- The part of the book that I enjoyed the most was the author's honesty - she doesn't pretend to be more pious than she feels (a short-coming of many books about faith), or sugar-coat her life, or try to make herself out to be some kind of saint, she also doesn't fall into the trap of mocking religion (which is what I expected after reading the whole "God as abusive dead-beat husband" thing.) And so I felt like I could relate to it in a way that I can't with books about faith where the author pretends to have all the answers. I also appreciate that the author has enough self-awareness to not carry on and on through the whole book as if her problems are the biggest problems anyone has ever faced. As she puts it, "Let's be honest: this wasn't Darfur. I hadn't witnessed my family getting slaughtered; I hadn't grown up in a gang war zone or been forced into a polygamous marriage at age thirteen. So what if my lifelong dream died and my relationship tanked? These were nothing but middle-class white girl's tragedies."
- What I didn't appreciate about the book was that the author has planted an image in my head so hideous I don't think I'll ever get it back out again: a permed mullet. There's a point in the book when the author goes to a new church and meets several people who have permed mullets. Ick. Every feeling revolts. I fear I'm going to fall asleep tonight with visions of permed mullets dancing in my head, and of course a vision of a permed mullet naturally leads to an image of the clothes a woman with a permed mullet would wear. I'm seeing stonewashed jean shorts that are rolled up at the bottom, with a peach colored t-shirt and a denim vest over it - and even more heinous than that are the shoes, they're all white like the kind nurses wear in movies that are set in the 1960's, and she's wearing peach socks. Oh it's so hideous I can hardly stand it. It's another middle-class white girl tragedy.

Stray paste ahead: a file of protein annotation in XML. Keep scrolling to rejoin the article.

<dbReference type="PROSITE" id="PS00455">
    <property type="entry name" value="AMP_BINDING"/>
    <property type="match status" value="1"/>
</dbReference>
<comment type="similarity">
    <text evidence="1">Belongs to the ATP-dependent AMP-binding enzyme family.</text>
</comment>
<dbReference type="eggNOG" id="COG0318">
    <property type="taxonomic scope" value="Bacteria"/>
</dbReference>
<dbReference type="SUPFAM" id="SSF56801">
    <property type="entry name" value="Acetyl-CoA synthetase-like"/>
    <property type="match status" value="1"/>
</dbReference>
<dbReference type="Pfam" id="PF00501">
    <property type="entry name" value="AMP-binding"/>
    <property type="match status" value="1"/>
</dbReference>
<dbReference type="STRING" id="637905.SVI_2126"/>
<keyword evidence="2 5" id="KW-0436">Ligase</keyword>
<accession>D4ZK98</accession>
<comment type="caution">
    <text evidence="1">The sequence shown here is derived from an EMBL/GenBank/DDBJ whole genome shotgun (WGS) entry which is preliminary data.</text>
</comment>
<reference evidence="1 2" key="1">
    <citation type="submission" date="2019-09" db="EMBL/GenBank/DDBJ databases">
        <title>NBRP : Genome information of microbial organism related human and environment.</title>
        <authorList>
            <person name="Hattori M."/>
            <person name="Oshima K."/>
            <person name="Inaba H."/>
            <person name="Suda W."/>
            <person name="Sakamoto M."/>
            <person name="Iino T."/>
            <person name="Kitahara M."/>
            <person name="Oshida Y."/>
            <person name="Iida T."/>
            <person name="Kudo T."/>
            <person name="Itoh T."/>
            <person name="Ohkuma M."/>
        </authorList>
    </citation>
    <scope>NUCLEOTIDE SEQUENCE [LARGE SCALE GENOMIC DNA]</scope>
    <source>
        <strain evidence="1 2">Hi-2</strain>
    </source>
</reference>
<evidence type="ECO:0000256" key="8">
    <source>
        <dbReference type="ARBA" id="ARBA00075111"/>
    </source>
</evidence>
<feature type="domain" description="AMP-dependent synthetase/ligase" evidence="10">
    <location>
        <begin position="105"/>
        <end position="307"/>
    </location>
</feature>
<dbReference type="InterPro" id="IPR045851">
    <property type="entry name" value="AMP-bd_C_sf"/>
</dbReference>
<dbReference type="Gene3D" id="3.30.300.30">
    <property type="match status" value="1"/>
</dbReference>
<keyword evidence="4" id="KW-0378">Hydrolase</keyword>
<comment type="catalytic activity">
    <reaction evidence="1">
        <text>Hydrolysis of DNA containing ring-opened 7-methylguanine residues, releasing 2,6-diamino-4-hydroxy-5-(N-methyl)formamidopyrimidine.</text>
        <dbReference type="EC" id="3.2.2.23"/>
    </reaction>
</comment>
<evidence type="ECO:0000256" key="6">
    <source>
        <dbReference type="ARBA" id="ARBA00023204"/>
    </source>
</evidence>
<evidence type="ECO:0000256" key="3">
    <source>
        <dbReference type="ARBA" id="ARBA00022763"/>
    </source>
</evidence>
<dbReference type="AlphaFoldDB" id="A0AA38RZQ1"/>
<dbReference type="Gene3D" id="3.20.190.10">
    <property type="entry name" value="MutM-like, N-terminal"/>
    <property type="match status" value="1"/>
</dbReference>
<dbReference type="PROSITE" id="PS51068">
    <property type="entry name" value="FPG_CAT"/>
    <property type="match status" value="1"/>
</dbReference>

P.S. - Would someone who isn't as computer illiterate as I am like to explain to me why I have to but those stupid bullet points in EVERY entry or else the whole entry will end up blurred together. If I write out the entry and hit publish, the entire thing comes up as one big paragraph, but if I add in the bullet points it seperates. What am I doing wrong?